When pediatric patients do not have experience with an eye care physician, either through previous ocular diagnosis or routine examination, detection and surgical repair of retinal detachment has a higher risk of being delayed, according to an analysis published in Ophthalmology Retina.
The cross-sectional study examined a claims database of more than 150 million individuals with employer-based health insurance. Patients were 18 years of age or younger, diagnosed with incident retinal detachment (RD) who also obtained repair between 2007 and 2016. Diagnoses were referenced by the International Classification of Disease, Ninth and Tenth Revision, Clinical Modification codes, and treatment using Current Procedural Terminology (CPT).
Of the 826 pediatric patients in the dataset, 77.0% experienced rhegmatogenous RD, 17.2% tractional detachment, and 5.8% serous RD. Of the total sample, 62.1% had no prior ocular diagnosis, although 37.9% presented a history of ocular risk factors such as trauma, lattice degeneration, or aphakia/pseudophakia.
Median time to RD repair was 2 days (IQR 0–9 days), but many patients with pre-existing ocular disorders received interventions in 1 day, compared with those without a prior condition who underwent repair at approximately 3 days (P =.003). The Stanford University investigators found individuals with previous eye disorders had a significantly shorter interval from date of last visit to time of RD diagnosis; 14.5 days compared with 44.5 days for those without pre-existing disease (P =.011). Further, the next to last appointment for patients already being followed was 70.5 days, as opposed to 159 days for children without prior conditions (P =.0005).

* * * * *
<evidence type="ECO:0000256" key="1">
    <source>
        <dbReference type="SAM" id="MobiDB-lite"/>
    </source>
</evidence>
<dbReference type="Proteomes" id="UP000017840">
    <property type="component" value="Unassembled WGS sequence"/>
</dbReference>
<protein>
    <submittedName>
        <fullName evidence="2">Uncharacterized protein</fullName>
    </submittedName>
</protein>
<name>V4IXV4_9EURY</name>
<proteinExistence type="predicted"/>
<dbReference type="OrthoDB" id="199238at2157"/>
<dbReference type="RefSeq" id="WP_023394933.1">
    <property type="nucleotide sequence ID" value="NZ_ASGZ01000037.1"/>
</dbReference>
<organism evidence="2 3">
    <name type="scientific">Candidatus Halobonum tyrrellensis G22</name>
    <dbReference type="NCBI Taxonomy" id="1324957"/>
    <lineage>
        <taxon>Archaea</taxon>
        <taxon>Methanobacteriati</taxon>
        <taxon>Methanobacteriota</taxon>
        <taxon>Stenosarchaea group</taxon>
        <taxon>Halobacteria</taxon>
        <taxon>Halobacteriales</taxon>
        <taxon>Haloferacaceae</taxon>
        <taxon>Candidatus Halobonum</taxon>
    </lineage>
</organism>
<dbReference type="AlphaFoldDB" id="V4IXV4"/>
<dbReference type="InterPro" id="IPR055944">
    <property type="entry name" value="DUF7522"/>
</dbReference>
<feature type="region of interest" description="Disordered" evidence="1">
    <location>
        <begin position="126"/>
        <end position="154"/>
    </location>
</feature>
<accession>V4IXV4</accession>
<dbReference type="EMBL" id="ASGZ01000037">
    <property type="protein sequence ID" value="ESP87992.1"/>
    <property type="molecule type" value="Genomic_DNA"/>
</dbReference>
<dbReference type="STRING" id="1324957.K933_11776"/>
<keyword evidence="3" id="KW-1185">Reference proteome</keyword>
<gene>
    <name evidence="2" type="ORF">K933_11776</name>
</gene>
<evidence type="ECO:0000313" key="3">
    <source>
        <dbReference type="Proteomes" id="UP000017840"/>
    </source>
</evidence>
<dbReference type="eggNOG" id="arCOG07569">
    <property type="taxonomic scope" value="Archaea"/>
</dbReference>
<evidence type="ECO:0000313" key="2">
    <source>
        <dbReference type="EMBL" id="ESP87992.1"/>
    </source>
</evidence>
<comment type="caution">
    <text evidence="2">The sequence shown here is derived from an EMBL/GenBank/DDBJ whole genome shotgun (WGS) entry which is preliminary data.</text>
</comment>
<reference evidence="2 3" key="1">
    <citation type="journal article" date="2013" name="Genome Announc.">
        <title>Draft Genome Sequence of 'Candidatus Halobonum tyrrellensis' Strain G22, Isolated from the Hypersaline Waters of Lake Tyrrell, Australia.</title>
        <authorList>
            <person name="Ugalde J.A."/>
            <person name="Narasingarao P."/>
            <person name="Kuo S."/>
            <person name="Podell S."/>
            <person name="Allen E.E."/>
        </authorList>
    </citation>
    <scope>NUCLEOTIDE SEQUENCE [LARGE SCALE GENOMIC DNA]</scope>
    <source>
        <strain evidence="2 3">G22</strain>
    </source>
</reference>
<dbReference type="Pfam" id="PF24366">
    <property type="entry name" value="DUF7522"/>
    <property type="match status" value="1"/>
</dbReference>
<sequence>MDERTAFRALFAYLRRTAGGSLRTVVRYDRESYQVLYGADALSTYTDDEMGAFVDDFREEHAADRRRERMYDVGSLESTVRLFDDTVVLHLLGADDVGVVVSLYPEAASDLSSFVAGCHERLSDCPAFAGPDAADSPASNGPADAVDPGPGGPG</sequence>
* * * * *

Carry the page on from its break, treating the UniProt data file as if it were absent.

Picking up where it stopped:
“History of trauma, aphakia/pseudophakia, and lattice degeneration composing most of the pre-existing ocular conditions in this study also highlights the need to consider more frequent screening in select populations as well as potentially earlier prophylactic treatment of high risk retinal lesions like lattice in young patients,” the investigators explain.
The median age of incident RD was 15 years of age, (62.0% boys, 38% girls, 59.8% were born at gestation of ≥37 weeks). Notably, children with prior eye conditions were younger at RD diagnosis, median age 14 years (P <.001), more often pre-term (P =.004), and attended at least 1 recent eye care visit (P =.079), or 2 visits (P =.002). Trends in RD treatment options included: scleral buckle for 31.5% and pars plana vitrectomy with or without scleral buckle 64.4%, as well as laser barricade in 11.7%, pneumatic retinopexy 3.1%, and cryotherapy 1.3%.
The researchers note there is not yet unanimity on the best age for general childhood ocular screening, or who should perform these assessments — from school nurses to ocular specialists. Also, neonatal and infant testing is often performed by pediatricians with a red reflex test, and primary care physicians may not be fully aware of signs less noticeable than leukocoria.
To date, papers regarding timing of repair for RD in children have been small case series.
A limitation of the current investigation was absence of clinical description for the detachment. Also, the database analyzed does not include uninsured or Medicaid plan-covered individuals. The report adds that dependents who have Medicaid insurance or no health insurance “may face greater barriers to care,” and by not taking this population into account, the resulting data may underestimate interval to treatment.
Archambault C, Azad AD, Al-Moujahed A, et al. Time to treatment of pediatric retinal detachments: a United States claims-based analysis. Ophthalmol Retina. Published online August 21, 2022. doi:10.1016/j.oret.2022.08.017